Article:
“Do you want to see my 3-D nipple tattoo?”
Two years ago I could not even have conceived of such a question, let alone asked it, and I certainly would never have opened my shirt to show off my nipple. I have always been the shy one at the gym who awkwardly puts her bra on, facing the lockers. I refused to flash my breasts as I strolled down Bourbon Street when it was the “thing to do.” And that one time my daughter’s high school boyfriend whispered, after we had been walking in the freezing rain, that I was “smuggling raisins”? I almost died of embarrassment.
But these days, I have very little modesty. Breast cancer seems to have scared the modesty right out of my boobs. No wonder, considering the strangers who have examined my breasts in the last two years: technicians, oncologists, nurses, physician’s assistants, plastic surgeons, interns, aides. Somewhere around month 1 into this process, the modesty just disappeared.
So it was really no big deal that I found myself topless in an examination room at my plastic surgeon’s office, in front of Trent and Paul, two super nice guys from Baltimore. Paul had an uncanny resemblance to ZZ Top. Trent had the most reassuring smile and sat with his paints and tools. Both had “sleeve” tattoos, and plenty more that I could not see. There was lots of explaining, and then the three of us stood in front of a full length mirror, assessing the color, size, and shape of my left nipple so that they could match it with a tattoo on the right. When all was decided, “before” pictures were taken. A half an hour later, it was all over (yeah, it hurts, but not too badly,) then care of the tattoo was explained, and “after” pictures taken.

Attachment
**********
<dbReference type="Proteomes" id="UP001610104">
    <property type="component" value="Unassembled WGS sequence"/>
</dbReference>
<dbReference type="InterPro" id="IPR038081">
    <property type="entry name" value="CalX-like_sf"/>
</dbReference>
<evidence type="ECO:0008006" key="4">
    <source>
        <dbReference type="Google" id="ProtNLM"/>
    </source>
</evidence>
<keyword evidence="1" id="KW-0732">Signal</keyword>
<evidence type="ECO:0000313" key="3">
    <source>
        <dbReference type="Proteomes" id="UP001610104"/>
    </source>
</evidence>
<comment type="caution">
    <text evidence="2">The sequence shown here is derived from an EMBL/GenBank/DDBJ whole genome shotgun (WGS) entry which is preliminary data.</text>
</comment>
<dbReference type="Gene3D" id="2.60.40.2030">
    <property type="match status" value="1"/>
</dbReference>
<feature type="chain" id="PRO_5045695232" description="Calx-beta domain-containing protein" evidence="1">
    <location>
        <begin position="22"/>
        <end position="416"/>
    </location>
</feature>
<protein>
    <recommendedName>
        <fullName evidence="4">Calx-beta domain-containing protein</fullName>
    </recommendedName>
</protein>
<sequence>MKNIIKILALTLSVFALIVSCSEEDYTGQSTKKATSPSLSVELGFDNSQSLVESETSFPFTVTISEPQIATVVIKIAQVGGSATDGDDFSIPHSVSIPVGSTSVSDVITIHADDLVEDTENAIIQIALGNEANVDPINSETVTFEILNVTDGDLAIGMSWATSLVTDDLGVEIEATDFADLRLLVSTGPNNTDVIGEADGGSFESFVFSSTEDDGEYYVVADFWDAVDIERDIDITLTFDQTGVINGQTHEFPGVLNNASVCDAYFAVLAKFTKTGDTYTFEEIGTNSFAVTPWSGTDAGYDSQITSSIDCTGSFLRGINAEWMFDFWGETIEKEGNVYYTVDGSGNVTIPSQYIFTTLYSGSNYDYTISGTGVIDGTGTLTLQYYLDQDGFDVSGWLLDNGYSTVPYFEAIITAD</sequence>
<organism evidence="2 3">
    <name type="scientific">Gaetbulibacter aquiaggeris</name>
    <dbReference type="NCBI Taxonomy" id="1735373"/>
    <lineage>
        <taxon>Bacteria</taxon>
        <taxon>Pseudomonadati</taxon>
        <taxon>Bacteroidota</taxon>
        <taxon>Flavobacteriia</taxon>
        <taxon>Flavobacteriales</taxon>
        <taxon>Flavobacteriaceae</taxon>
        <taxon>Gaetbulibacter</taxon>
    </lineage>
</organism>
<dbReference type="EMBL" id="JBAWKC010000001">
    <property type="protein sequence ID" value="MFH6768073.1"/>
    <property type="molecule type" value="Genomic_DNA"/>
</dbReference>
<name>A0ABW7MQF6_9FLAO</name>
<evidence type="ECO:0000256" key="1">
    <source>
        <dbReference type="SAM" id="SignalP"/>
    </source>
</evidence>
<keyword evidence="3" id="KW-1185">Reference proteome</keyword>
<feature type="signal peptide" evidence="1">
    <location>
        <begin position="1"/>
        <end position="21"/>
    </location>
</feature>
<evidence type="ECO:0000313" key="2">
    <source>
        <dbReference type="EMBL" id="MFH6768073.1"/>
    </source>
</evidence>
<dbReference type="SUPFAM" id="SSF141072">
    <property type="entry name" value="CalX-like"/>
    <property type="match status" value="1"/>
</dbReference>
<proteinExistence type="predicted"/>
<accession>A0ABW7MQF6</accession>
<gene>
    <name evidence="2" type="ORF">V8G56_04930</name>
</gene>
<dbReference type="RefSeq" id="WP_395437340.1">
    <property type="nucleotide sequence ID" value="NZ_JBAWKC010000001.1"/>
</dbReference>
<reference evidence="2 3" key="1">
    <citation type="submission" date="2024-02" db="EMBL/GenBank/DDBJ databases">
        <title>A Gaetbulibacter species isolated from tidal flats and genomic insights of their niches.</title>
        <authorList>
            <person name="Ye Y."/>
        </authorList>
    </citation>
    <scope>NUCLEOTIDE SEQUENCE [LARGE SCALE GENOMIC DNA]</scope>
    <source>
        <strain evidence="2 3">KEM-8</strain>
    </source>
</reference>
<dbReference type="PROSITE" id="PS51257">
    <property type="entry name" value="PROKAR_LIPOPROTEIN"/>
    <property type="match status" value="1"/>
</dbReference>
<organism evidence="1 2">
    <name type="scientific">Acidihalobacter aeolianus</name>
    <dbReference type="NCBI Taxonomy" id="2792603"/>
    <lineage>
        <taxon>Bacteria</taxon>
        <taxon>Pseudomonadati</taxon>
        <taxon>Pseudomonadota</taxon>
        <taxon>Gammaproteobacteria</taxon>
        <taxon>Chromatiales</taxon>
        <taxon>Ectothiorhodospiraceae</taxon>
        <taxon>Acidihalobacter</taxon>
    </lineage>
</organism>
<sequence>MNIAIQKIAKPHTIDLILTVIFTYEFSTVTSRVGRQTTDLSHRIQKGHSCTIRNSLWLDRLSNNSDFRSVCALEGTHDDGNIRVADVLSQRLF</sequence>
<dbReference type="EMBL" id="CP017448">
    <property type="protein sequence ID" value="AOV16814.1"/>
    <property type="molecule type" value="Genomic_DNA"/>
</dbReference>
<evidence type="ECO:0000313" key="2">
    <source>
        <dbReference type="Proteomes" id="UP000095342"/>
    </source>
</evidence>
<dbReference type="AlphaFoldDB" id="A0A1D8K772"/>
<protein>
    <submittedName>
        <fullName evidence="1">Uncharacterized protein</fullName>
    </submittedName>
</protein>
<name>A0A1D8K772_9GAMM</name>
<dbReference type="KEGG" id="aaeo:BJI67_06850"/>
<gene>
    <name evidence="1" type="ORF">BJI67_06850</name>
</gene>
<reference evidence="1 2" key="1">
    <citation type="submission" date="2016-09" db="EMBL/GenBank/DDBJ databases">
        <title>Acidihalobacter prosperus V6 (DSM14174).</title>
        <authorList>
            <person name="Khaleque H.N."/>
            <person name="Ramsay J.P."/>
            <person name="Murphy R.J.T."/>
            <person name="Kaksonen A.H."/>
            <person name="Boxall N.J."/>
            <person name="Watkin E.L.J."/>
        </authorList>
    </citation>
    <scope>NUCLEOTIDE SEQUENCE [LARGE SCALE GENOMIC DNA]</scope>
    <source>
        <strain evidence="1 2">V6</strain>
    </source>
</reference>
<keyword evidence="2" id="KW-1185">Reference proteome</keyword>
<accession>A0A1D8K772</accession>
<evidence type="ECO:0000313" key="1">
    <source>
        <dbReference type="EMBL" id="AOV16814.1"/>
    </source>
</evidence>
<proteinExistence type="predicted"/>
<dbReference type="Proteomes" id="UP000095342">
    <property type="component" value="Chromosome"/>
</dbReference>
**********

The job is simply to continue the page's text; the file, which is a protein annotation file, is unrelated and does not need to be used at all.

Trent and Paul are part of the Vinnie Myers team -and they come to Boston a few times a year at the request of plastic surgeons from Brigham and Women’s hospital to see mastectomy patients with reconstructed breasts who need nipple tattoos, or repairs of mangled nipple tattoos that the not-quite-so-talented have done, because they are, simply, the best. And if you think nipple tattooing might get boring, think again. Every nipple is a little bit different, and every patient comes in with a different personality and different concerns, so every case presents a new challenge.
So these days, I have been asking everyone (actually only the females in my life) if they want to see my 3-D nipple tattoo for one reason only- it is amazing. Both my daughters have declined with a conversation that went something like this:
Me: “I got a tattoo yesterday.”
Daughter: “Really? No way! That’s so cool!”
Me: “Not really, it was just a 3-D nipple tattoo on my reconstructed breast.”
Daughter: “Bummer, mom, I thought you were going to tell me you got a sleeve. Sleeves are cool.”
Me: “Would you like to see my tattoo? I could Facetime you.”
Daughter: “Uh, no. I really don’t want to see your nipple, mom.”